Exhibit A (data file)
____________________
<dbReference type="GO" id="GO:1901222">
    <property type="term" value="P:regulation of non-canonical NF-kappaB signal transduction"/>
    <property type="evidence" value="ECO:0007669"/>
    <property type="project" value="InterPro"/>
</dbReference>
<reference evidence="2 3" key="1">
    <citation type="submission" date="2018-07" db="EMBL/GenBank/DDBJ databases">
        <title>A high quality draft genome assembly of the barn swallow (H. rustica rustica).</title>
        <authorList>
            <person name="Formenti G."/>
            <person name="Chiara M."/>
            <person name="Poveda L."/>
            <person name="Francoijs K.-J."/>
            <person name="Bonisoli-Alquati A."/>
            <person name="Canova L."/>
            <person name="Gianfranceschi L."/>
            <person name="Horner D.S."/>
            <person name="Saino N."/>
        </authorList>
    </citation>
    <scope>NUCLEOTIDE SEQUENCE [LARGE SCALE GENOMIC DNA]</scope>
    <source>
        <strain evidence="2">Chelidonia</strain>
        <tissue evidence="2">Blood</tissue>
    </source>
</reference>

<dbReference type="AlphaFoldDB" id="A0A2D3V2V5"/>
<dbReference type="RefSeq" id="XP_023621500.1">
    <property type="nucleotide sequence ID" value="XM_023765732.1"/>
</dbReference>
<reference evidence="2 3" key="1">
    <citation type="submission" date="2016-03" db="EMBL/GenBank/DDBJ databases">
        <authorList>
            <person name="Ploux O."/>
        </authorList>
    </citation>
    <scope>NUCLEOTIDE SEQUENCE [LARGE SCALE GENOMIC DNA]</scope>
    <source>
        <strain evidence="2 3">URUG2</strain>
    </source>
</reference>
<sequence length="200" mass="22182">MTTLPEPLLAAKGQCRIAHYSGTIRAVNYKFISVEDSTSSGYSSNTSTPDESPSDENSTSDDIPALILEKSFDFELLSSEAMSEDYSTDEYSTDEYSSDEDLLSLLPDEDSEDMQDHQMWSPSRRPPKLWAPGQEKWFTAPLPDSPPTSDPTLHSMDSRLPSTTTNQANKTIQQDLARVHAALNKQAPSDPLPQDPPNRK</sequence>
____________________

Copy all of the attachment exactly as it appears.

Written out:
<dbReference type="GO" id="GO:1901222">
    <property type="term" value="P:regulation of non-canonical NF-kappaB signal transduction"/>
    <property type="evidence" value="ECO:0007669"/>
    <property type="project" value="InterPro"/>
</dbReference>
<reference evidence="2 3" key="1">
    <citation type="submission" date="2018-07" db="EMBL/GenBank/DDBJ databases">
        <title>A high quality draft genome assembly of the barn swallow (H. rustica rustica).</title>
        <authorList>
            <person name="Formenti G."/>
            <person name="Chiara M."/>
            <person name="Poveda L."/>
            <person name="Francoijs K.-J."/>
            <person name="Bonisoli-Alquati A."/>
            <person name="Canova L."/>
            <person name="Gianfranceschi L."/>
            <person name="Horner D.S."/>
            <person name="Saino N."/>
        </authorList>
    </citation>
    <scope>NUCLEOTIDE SEQUENCE [LARGE SCALE GENOMIC DNA]</scope>
    <source>
        <strain evidence="2">Chelidonia</strain>
        <tissue evidence="2">Blood</tissue>
    </source>
</reference>

<dbReference type="AlphaFoldDB" id="A0A2D3V2V5"/>
<dbReference type="RefSeq" id="XP_023621500.1">
    <property type="nucleotide sequence ID" value="XM_023765732.1"/>
</dbReference>
<reference evidence="2 3" key="1">
    <citation type="submission" date="2016-03" db="EMBL/GenBank/DDBJ databases">
        <authorList>
            <person name="Ploux O."/>
        </authorList>
    </citation>
    <scope>NUCLEOTIDE SEQUENCE [LARGE SCALE GENOMIC DNA]</scope>
    <source>
        <strain evidence="2 3">URUG2</strain>
    </source>
</reference>
<sequence length="200" mass="22182">MTTLPEPLLAAKGQCRIAHYSGTIRAVNYKFISVEDSTSSGYSSNTSTPDESPSDENSTSDDIPALILEKSFDFELLSSEAMSEDYSTDEYSTDEYSSDEDLLSLLPDEDSEDMQDHQMWSPSRRPPKLWAPGQEKWFTAPLPDSPPTSDPTLHSMDSRLPSTTTNQANKTIQQDLARVHAALNKQAPSDPLPQDPPNRK</sequence>